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  • Steps in the Selling Process This CTR corresponds to Figure 16-3 on p. 496 and relates to the material on pp. 496-497. Steps in the Selling Process Prospecting and Qualifying. This step involves identifying qualified potential customers. Salespeople must always contact more people than will end up becoming a customer. Prospecting is the process of obtaining good sources of information on who might be interested in or need the product. Qualifying seeks to improve that list by separating more likely leads from poor ones. Preapproach . This step consists of doing the background research and preparation needed to understand the needs of the potential customer. Salespeople should set specific call objectives to accomplish when contacting the prospect. Approach . In this step consists of the first contact with the buyer and seeks to establish a good working relationship. The salesperson must be aware of the effect of his or her appearance, opening remarks, listening style, and closing comments. Presentation and Demonstration . In this stage the salesperson presents the product "story" to the buyer and demonstrates product benefits.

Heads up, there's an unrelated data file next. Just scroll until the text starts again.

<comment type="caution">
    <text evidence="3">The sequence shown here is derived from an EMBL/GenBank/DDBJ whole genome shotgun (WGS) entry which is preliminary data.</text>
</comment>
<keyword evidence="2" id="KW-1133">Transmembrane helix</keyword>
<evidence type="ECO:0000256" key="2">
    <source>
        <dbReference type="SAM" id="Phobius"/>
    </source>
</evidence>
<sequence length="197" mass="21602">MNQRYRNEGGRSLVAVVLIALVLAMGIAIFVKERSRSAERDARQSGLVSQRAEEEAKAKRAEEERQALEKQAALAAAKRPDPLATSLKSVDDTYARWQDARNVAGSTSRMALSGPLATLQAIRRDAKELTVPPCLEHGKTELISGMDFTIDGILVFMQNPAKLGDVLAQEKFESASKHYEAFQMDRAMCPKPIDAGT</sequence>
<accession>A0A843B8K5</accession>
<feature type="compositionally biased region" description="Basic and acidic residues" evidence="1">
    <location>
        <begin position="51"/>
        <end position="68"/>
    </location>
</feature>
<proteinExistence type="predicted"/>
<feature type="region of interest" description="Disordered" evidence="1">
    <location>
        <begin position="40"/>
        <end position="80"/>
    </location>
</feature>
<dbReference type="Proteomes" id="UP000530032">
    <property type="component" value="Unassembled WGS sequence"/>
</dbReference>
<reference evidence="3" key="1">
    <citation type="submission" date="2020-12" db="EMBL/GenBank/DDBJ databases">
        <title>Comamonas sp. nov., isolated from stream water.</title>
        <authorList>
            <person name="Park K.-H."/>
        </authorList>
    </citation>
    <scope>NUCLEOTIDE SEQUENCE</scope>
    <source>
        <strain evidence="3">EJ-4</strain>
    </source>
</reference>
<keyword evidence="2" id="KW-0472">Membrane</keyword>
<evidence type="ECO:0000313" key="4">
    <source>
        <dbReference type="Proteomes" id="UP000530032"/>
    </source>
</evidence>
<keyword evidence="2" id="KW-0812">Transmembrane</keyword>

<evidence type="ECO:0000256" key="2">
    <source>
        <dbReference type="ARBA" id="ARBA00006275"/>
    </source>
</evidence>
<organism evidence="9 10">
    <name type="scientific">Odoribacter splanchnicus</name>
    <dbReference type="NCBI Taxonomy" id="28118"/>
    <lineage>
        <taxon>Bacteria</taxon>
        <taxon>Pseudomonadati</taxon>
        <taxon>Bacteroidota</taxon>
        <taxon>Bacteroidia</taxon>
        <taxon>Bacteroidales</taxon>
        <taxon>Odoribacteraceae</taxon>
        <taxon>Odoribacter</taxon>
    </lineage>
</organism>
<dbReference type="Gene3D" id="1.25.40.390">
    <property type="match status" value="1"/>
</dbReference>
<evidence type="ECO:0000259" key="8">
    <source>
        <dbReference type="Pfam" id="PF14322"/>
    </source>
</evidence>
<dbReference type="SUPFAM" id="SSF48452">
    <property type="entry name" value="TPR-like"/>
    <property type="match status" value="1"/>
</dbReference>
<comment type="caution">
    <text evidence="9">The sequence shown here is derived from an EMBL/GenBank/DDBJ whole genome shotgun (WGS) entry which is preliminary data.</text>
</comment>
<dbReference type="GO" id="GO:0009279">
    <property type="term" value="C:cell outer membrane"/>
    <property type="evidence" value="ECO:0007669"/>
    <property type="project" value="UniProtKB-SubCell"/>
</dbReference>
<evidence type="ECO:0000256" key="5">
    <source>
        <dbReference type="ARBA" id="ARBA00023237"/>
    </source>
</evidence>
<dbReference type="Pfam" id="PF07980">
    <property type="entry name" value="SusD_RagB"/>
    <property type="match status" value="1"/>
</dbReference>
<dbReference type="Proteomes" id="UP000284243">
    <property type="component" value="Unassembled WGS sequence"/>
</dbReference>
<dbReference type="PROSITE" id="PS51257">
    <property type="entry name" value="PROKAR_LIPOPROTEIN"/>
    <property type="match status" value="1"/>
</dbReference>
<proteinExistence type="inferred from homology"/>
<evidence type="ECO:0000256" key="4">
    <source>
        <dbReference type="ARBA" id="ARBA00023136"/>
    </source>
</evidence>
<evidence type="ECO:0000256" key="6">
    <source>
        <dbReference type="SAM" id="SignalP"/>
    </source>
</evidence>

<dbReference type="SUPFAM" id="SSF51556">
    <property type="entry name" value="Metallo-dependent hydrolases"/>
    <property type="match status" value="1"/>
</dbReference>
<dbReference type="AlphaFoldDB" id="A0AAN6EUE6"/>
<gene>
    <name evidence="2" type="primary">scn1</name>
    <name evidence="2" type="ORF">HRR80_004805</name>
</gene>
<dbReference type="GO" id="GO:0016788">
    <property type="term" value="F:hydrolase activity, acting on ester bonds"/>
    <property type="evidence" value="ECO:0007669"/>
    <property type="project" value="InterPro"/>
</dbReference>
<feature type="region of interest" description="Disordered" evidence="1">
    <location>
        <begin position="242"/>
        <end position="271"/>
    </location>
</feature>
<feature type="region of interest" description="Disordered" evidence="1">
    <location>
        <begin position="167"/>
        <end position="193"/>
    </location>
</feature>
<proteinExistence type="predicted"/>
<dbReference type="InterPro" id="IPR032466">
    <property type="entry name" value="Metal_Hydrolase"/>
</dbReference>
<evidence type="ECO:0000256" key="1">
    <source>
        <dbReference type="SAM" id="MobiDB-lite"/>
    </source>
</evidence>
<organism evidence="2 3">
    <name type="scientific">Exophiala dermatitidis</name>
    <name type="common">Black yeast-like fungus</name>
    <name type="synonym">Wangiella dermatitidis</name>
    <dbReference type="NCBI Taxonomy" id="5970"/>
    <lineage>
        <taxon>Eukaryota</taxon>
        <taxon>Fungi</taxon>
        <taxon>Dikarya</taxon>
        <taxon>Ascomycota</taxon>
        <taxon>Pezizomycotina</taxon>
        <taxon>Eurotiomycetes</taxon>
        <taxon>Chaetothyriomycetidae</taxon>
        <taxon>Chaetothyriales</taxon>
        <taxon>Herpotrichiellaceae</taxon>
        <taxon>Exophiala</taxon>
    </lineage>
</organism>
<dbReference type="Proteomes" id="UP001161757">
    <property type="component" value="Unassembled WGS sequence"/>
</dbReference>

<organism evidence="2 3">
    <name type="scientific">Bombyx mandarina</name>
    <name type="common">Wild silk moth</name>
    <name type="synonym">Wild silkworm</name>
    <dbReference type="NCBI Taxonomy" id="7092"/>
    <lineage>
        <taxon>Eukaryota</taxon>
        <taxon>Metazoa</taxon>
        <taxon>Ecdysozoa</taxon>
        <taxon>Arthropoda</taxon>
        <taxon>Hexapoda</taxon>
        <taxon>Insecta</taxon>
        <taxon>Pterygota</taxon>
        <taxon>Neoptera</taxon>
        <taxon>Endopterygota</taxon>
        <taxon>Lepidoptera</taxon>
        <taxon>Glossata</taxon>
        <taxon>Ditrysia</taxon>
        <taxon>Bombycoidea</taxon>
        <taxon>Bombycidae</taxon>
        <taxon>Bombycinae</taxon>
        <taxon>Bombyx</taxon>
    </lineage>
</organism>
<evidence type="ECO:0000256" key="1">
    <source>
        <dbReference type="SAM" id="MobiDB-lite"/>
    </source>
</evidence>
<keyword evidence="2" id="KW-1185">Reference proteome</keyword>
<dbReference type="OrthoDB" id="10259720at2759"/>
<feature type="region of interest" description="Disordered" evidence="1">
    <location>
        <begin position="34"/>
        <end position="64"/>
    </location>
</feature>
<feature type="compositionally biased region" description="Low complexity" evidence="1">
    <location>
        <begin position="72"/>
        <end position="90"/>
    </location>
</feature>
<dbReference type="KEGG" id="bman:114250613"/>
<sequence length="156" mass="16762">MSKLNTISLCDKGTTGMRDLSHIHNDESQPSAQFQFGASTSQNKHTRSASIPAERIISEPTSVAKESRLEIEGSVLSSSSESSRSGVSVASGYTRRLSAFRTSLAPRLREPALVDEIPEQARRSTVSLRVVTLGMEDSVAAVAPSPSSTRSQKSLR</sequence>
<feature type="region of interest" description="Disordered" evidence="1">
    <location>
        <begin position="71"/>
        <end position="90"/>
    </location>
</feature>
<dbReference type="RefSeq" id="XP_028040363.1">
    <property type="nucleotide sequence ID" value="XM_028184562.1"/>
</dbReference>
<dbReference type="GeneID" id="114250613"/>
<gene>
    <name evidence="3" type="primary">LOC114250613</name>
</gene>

• Steps in the Selling Process This CTR corresponds to Figure 16-3 on p. 496 and relates to the material on p. 497. Steps in the Selling Process Handling Objections . This requires seeking out and resolving concerns that would stop a customer from purchasing. Closing . This requires seeking out and resolving concerns that would stop a customer from purchasing. Follow-up . Follow-up is a necessary part of good selling to ensure satisfaction and repeat business.
  • Compensating Salespeople This CTR relates to the material on p. 489. Compensating Salespeople Compensation can be by salary, commission or bonus, and benefits. Variations in this mixture are appropriate for differing industries, markets and sales objectives. The sales force compensation plan can (and should) be designed to motivate and direct the salesperson. This can be accomplished by adjusting the combination of the following components accordingly: Salary . This is base rate of compensation. Salary levels communicate the importance the company places on the salesperson as an individual professional. High salaries tend to encourage company loyalty. Commission . This is a set percentage of compensation earned on the dollar amount of products sold. High commissions encourage higher volume per salesperson. Bonus . This is an incentive paid after reaching some specified goal. Discussion Note: Bonuses are an extremely flexible compensation tool because they can be added to reward a broad range of goal-related behaviors. For example, a bonus added to a commission rewards individual incentive and increases effort on a product or line in which it is offered. A bonus added to group, division, or department performance encourages teamwork. A bonus based on overall company profits encourages a total systems effort. Benefits . Benefits are compensation elements provided by the company that are not related to performance. An expense account covers costs. Medical and dental plans provide security.